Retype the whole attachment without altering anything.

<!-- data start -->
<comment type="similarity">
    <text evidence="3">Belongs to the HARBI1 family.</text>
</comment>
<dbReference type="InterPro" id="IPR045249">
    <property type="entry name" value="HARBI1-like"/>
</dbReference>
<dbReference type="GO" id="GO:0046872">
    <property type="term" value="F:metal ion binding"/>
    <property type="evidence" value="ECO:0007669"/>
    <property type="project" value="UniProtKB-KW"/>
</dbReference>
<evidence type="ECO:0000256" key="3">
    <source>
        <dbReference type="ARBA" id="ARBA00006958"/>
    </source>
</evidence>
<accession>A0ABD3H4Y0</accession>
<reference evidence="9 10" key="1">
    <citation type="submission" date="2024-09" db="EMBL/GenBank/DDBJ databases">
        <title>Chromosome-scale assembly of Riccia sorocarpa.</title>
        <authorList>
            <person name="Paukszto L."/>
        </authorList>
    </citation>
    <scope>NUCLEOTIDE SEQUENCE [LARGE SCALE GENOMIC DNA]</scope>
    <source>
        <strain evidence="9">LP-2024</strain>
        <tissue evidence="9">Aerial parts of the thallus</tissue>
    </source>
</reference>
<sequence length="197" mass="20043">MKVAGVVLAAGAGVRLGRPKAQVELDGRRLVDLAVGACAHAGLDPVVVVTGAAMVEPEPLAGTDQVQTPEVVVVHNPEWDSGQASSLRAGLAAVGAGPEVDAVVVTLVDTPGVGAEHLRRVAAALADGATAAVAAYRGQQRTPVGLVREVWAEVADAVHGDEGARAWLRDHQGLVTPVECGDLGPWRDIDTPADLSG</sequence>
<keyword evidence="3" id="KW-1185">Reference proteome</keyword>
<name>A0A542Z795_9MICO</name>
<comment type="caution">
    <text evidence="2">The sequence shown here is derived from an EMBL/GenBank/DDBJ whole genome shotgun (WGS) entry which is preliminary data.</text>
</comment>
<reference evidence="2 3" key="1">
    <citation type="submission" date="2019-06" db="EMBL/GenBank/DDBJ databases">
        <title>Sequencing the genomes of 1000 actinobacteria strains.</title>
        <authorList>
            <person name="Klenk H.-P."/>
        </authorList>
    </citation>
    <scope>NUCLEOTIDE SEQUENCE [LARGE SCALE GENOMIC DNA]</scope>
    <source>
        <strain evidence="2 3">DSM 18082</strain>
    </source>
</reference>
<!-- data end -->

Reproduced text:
<comment type="similarity">
    <text evidence="3">Belongs to the HARBI1 family.</text>
</comment>
<dbReference type="InterPro" id="IPR045249">
    <property type="entry name" value="HARBI1-like"/>
</dbReference>
<dbReference type="GO" id="GO:0046872">
    <property type="term" value="F:metal ion binding"/>
    <property type="evidence" value="ECO:0007669"/>
    <property type="project" value="UniProtKB-KW"/>
</dbReference>
<evidence type="ECO:0000256" key="3">
    <source>
        <dbReference type="ARBA" id="ARBA00006958"/>
    </source>
</evidence>
<accession>A0ABD3H4Y0</accession>
<reference evidence="9 10" key="1">
    <citation type="submission" date="2024-09" db="EMBL/GenBank/DDBJ databases">
        <title>Chromosome-scale assembly of Riccia sorocarpa.</title>
        <authorList>
            <person name="Paukszto L."/>
        </authorList>
    </citation>
    <scope>NUCLEOTIDE SEQUENCE [LARGE SCALE GENOMIC DNA]</scope>
    <source>
        <strain evidence="9">LP-2024</strain>
        <tissue evidence="9">Aerial parts of the thallus</tissue>
    </source>
</reference>
<sequence length="197" mass="20043">MKVAGVVLAAGAGVRLGRPKAQVELDGRRLVDLAVGACAHAGLDPVVVVTGAAMVEPEPLAGTDQVQTPEVVVVHNPEWDSGQASSLRAGLAAVGAGPEVDAVVVTLVDTPGVGAEHLRRVAAALADGATAAVAAYRGQQRTPVGLVREVWAEVADAVHGDEGARAWLRDHQGLVTPVECGDLGPWRDIDTPADLSG</sequence>
<keyword evidence="3" id="KW-1185">Reference proteome</keyword>
<name>A0A542Z795_9MICO</name>
<comment type="caution">
    <text evidence="2">The sequence shown here is derived from an EMBL/GenBank/DDBJ whole genome shotgun (WGS) entry which is preliminary data.</text>
</comment>
<reference evidence="2 3" key="1">
    <citation type="submission" date="2019-06" db="EMBL/GenBank/DDBJ databases">
        <title>Sequencing the genomes of 1000 actinobacteria strains.</title>
        <authorList>
            <person name="Klenk H.-P."/>
        </authorList>
    </citation>
    <scope>NUCLEOTIDE SEQUENCE [LARGE SCALE GENOMIC DNA]</scope>
    <source>
        <strain evidence="2 3">DSM 18082</strain>
    </source>
</reference>